Tuesday, December 22, 2015

Regional elections: A first assessment - "Catastrophic"

Laurent Ripart

13 December, 2015
Originally published in French on MediaPart Blog

We cannot close our eyes: these regional elections were catastrophic, since they are a success not only for the FN (Front national – National Front) and the antisocial policy of the government that feeds it, but also a disaster for the working classes and parties who are supposed to represent them.

If the events of November 13 have played an important conjunctural role, these results are not any less indicative of a political situation that has deeply deteriorated in recent years. They remind us of our own mistakes, as the disaster is so general that no one can wash their hands. They probably also fall into the deep transformations of French society which is now dislocated by the deleterious effects of the crisis and regressive policies pursued by both the right and the PS. The radical left is in any case placed against the wall and now fights for its survival: A hypothetical scenario similar to that in Italy, which would see the total disappearance of the Left from the political field, is indeed no longer excluded.

1. The progress of the FN has essentially been done on the backs of the traditional right. Election after election, the FN ensures its hegemony over the social strata previously acquired by the Gaullist right. These consist of on one hand the most reactionary sections of the working class, which sees Raoult, Morano and others passing without difficulties to the Le Pen dynasty[1], and also the sectors most affected by capitalist globalization, for example farmers who seem in large numbers to be swapping their Gaullist vote for a FN vote. This social bloc finds its ideological cement in an obsessive xenophobia which expresses itself in a rejection of immigration, exiting the euro, protectionism, and the affirmation of national identity. These calls, which resonates all the more as it is not without roots in the contemporary history of France, enables the FN to develop the project of a national authoritarian state, probably more Putinist than really fascist.

The failure of the FN in the second round should however not lead to underestimate the extent of its progress and especially the acceleration of its rhythm: in the European elections of 1984, the FN had obtained 10.9% of votes; in the 2002 Presidential elections, it achieved the historic score of 16.8%; these regional elections, it reached 27.7% in the first round of votes. Although the most recent result is undeniably an effect of the attacks of November 13 and the anxiety-inducing environment that Hollande and Valls have striven to establish[2], the FN dynamics is very worrying. It collected the support of 7.6% registered voters for parliamentary elections in June 2012, it received the votes of 10.1% of registered voters for the European elections in May 2014, and 12% of those enrolled in the departmental elections of March 2015 before achieving in the first round of these regional no less than 13.2% of registered voters.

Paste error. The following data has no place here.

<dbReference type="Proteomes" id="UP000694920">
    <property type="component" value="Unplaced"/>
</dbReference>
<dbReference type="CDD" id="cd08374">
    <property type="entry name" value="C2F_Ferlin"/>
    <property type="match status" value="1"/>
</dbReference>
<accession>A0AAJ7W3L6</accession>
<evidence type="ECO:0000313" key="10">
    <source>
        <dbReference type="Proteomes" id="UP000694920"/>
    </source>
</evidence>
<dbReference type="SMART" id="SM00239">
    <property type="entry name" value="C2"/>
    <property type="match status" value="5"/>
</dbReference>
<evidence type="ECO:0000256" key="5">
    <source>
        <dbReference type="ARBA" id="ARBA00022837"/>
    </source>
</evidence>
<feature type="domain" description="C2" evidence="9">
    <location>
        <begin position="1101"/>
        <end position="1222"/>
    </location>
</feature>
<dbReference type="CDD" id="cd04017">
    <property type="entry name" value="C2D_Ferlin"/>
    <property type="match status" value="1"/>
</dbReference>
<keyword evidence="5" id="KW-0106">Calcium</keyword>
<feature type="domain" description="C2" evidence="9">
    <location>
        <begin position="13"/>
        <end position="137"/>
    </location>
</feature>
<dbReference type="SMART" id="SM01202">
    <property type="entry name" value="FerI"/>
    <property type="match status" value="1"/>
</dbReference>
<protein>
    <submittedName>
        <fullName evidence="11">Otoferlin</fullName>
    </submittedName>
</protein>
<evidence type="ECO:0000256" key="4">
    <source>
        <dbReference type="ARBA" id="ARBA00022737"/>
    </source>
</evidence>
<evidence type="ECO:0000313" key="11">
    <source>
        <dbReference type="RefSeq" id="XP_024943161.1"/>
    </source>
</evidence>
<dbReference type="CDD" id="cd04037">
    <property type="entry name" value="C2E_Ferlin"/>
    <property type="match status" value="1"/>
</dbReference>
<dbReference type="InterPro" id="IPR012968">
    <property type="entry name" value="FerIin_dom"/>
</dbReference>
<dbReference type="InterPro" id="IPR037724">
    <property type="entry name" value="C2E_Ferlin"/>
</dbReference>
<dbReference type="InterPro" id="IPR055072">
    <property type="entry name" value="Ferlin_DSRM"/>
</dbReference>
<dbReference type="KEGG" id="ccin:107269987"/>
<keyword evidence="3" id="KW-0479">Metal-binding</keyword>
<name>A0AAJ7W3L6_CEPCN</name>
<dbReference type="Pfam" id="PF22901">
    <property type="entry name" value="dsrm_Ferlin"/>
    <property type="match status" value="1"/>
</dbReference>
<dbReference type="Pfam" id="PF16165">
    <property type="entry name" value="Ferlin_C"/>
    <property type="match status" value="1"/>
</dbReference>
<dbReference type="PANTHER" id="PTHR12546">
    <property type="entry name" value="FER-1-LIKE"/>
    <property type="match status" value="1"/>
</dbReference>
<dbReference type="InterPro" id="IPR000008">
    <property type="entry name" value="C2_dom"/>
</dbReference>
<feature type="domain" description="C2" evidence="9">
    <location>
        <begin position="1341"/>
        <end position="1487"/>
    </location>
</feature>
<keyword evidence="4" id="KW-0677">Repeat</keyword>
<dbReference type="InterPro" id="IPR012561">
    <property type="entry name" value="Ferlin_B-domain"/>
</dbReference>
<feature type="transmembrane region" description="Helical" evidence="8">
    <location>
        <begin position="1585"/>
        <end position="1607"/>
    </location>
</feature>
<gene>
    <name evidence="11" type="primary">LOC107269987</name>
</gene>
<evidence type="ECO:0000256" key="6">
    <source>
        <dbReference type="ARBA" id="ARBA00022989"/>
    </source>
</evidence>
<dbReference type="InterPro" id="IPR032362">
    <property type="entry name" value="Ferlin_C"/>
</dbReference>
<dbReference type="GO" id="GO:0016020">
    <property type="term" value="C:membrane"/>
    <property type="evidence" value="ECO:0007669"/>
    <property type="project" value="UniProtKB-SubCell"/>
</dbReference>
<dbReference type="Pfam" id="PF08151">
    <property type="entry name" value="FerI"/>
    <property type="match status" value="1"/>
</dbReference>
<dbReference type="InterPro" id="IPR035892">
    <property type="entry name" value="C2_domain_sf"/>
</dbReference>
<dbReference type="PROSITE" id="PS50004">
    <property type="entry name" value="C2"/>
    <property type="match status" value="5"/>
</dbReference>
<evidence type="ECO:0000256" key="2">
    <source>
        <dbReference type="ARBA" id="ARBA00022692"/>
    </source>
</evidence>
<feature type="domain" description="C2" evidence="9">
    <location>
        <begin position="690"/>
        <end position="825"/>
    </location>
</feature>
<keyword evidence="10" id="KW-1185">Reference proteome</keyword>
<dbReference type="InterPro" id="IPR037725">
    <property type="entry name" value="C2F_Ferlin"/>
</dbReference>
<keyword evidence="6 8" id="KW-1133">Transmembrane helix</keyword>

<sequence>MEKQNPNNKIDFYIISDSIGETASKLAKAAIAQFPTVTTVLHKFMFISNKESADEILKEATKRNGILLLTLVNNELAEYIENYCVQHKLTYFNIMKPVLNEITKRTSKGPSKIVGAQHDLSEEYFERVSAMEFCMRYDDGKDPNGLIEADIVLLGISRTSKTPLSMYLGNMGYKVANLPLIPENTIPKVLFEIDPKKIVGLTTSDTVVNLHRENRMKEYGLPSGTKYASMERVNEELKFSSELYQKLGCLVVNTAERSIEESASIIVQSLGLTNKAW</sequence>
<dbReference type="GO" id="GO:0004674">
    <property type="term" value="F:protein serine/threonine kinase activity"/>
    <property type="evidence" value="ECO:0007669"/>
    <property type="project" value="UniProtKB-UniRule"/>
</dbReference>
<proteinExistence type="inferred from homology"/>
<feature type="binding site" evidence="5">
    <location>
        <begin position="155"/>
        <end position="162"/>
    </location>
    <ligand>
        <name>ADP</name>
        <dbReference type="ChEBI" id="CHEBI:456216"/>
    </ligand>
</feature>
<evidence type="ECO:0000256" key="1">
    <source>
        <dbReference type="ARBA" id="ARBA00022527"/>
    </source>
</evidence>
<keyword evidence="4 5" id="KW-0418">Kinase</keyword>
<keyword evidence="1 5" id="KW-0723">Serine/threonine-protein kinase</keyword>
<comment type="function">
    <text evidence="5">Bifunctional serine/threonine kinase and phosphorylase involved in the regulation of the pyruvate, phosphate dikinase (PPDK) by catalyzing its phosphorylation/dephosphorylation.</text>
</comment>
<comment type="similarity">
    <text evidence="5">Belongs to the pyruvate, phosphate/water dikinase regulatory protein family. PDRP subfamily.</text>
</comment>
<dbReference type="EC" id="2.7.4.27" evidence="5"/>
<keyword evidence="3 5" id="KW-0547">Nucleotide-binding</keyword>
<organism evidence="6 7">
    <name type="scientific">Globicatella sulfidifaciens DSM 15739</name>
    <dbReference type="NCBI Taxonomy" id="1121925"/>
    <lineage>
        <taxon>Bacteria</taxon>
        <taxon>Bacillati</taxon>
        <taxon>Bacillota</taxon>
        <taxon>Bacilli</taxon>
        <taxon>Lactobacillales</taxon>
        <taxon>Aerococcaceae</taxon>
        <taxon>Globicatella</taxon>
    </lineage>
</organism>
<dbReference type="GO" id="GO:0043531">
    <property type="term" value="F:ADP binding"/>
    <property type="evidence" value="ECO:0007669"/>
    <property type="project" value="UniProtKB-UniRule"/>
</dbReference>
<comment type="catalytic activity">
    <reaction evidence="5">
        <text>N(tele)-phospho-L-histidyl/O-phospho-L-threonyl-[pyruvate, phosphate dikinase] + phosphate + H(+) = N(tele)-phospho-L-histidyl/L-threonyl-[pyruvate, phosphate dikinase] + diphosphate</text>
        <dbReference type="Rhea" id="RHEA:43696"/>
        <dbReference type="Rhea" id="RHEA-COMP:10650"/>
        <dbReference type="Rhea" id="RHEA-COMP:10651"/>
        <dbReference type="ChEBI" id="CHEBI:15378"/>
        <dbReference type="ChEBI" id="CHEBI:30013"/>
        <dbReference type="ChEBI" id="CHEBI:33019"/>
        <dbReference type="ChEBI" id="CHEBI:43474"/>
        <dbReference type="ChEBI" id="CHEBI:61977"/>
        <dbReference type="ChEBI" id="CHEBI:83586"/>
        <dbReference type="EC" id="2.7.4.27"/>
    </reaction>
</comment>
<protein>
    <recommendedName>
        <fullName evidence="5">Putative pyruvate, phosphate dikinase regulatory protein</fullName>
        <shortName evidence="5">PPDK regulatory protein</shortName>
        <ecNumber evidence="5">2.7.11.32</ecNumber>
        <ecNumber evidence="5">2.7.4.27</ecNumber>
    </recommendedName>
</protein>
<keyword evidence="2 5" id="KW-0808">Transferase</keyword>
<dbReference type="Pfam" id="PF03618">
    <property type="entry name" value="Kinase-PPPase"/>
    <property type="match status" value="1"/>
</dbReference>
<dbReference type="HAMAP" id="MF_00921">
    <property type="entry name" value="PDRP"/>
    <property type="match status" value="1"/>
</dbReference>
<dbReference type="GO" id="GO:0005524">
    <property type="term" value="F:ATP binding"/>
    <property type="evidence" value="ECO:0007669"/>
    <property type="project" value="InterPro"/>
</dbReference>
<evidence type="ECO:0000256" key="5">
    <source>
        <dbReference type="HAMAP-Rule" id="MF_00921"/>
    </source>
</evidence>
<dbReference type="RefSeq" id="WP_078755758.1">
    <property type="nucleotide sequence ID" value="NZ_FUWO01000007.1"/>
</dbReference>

If it still continues to be rejected by the majority of the population, the FN has now reached thresholds that offer it the prospect of soon achieving power, whether as the beneficiary of an electoral accident, always possible in a presidential election, or perhaps more probably by an entry into a coalition government, as part of a parliamentary alliance with the traditional right wing parties. The situation is all the more alarming that there is no example in liberal democracies of a party that was able to maintain a lasting vote beyond the threshold of 30% of votes without being able to open the doors to power. Even in the days of the Cold War, the Italian DC (Democrazia Christiana) was being forced to consider sharing power with the PCI (Partito Comunista Italiano), when it achieved its historic result of 34% of the vote in the 1976 elections, and this "historic compromise" would very certainly have been achieved if the PCI had not been immediately struck by the general ebb experienced by Eurocommunist parties, when the PCI’s vote dropped below the 30% threshold in the 1979 elections.